|5||5T||Justin Edwards (9)||Imhotep Charter (PA)||1||0||0||2||50|
|6||7||Jackson Shelstad (4)||West Linn (OR)||0||1||0||0||26|
|7||8||Tre Johnson (5)||Lake Highlands (TX)||0||0||0||1||24|
|8||NR||Meleek Thomas (3)||Lincoln Park (PA)||1||0||0||1||22|
|9||10||Flory Budunga (3)||Kokomo (IN)||0||1||0||0||15|
|10||6||Cooper Flagg (4)||Montverde Academy (FL)||0||0||0||0||14|
|11||15||Dylan Harper (4)||Don Bosco Prep (NJ)||0||0||0||0||11|
|12||16T||Aaron Bradshaw (4)||Camden (NJ)||0||0||0||0||9|
|13T||9||Xavier Booker (1)||Cathedral (IN)||0||0||1||0||8|
|13T||11T||DeShawn Harris-Smith (2)||Paul VI (VA)||0||0||0||0||8|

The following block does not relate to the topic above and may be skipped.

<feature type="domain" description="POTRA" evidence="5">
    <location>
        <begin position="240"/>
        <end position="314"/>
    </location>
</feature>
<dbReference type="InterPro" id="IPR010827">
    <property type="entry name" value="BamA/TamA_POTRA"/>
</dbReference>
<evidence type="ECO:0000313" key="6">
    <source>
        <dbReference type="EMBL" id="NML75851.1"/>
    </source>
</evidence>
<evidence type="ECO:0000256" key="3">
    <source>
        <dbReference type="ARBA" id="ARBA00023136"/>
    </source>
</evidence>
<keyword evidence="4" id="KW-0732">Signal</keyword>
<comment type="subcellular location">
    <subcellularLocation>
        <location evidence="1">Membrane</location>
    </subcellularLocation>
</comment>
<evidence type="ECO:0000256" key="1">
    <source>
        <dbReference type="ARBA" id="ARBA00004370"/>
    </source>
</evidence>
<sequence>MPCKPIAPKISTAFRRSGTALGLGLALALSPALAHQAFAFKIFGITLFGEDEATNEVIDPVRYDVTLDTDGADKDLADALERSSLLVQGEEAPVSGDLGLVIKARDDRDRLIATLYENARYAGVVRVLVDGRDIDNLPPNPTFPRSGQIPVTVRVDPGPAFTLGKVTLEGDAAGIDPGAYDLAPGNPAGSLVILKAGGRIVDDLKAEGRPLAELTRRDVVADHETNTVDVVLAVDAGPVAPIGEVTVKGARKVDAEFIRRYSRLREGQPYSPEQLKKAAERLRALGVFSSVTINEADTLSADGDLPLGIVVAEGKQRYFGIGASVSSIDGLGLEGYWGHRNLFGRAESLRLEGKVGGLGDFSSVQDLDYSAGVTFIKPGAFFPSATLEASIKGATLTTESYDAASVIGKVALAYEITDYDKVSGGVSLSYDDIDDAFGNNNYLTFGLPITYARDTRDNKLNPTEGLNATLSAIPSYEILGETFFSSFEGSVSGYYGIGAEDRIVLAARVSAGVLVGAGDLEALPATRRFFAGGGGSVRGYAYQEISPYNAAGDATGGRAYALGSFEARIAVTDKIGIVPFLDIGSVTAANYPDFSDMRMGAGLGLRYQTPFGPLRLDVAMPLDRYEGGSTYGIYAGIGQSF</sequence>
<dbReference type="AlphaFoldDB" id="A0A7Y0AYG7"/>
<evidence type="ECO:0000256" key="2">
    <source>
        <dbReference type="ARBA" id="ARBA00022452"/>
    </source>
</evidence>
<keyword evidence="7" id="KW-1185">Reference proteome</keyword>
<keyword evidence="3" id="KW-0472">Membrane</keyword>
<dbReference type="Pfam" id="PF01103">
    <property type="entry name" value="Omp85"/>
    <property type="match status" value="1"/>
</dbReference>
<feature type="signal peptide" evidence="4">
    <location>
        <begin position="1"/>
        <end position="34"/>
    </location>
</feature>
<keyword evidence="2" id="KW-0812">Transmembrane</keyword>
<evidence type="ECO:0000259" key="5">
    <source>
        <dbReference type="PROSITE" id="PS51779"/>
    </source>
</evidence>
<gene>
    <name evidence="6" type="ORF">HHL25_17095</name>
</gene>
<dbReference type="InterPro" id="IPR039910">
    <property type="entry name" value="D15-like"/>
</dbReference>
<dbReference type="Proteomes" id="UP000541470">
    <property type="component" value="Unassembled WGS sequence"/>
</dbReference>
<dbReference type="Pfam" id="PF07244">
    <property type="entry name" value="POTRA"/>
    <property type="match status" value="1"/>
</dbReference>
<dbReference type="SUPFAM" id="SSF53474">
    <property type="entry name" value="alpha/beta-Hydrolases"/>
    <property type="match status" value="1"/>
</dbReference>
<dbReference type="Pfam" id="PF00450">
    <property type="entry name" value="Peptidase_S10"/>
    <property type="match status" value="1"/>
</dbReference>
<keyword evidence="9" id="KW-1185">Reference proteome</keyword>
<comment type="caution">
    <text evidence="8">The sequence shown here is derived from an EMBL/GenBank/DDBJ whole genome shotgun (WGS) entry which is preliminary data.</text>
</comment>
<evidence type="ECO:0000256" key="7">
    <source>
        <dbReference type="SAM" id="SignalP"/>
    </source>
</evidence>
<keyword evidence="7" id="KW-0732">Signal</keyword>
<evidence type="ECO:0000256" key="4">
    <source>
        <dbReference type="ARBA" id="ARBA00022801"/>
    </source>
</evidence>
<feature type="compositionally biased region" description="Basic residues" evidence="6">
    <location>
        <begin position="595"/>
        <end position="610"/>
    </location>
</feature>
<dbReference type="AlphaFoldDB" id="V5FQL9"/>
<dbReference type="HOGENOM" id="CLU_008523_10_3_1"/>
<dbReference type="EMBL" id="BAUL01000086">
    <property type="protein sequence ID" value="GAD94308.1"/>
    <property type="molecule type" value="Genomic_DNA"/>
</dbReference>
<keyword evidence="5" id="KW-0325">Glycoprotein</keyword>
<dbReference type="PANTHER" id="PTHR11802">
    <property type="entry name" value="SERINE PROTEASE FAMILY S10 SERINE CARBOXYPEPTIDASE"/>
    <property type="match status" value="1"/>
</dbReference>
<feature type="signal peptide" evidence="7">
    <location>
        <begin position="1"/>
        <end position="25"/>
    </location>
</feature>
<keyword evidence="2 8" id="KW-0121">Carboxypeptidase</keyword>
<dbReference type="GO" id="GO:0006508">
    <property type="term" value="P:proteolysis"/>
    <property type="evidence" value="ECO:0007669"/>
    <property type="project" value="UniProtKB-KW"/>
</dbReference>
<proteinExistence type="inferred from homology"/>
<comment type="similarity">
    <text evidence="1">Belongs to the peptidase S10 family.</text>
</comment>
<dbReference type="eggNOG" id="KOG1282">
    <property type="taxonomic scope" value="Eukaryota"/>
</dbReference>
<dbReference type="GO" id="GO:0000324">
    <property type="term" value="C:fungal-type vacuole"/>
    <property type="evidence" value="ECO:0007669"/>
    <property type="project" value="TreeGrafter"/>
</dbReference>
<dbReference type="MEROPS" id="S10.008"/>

|13T||NR||Koa Peat (2)||Perry (AZ)||0||0||0||0||8|
|13T||NR||Ja’Kobe Walter||Link Academy (MO)||0||0||0||0||8|
|17T||11T||Jared McCain (2)||Centennial (CA)||0||0||0||0||7|
|17T||NR||Blake Buchanan (1)||Lake City (ID)||0||0||0||1||7|
|19T||11T||Matas Buzelis (2)||Sunrise Christian (KS)||0||0||0||0||6|
|19T||16T||Baye Fall (1)||Accelerated Schools (CO)||0||0||0||0||6|
|21T||NR||Elliot Cadeau (2)||Link Academy (MO)||0||0||0||0||5|
|21T||19||Mackenzie Mgbako (1)||Roselle Catholic (NJ)||0||0||0||0||5|
|23T||NR||Bronny James (1)||Sierra Canyon (CA)||0||0||0||0||4|
|23T||NR||Dedan Thomas Jr. (1)||Liberty (NV)||0||0||0||0||4|
|25T||NR||Ian Jackson (1)||Cardinal Hayes (NY)||0||0||0||0||3|
|25T||NR||Ace Bailey (1)||McEachern (GA)||0||0||0||0||3|
|27T||18||Isaiah Elohim (1)||Sierra Canyon (CA)||0||0||0||0||2|
|27T||NR||Cody Williams (1)||Perry (AZ)||0||0||0||0||2|
|29T||NR||Cayden Boozer (1)||Columbus (FL)||0||0||0||0||1|
|29T||NR||Stephon Castle (1)||Newton (GA)||0||0||0||0||1|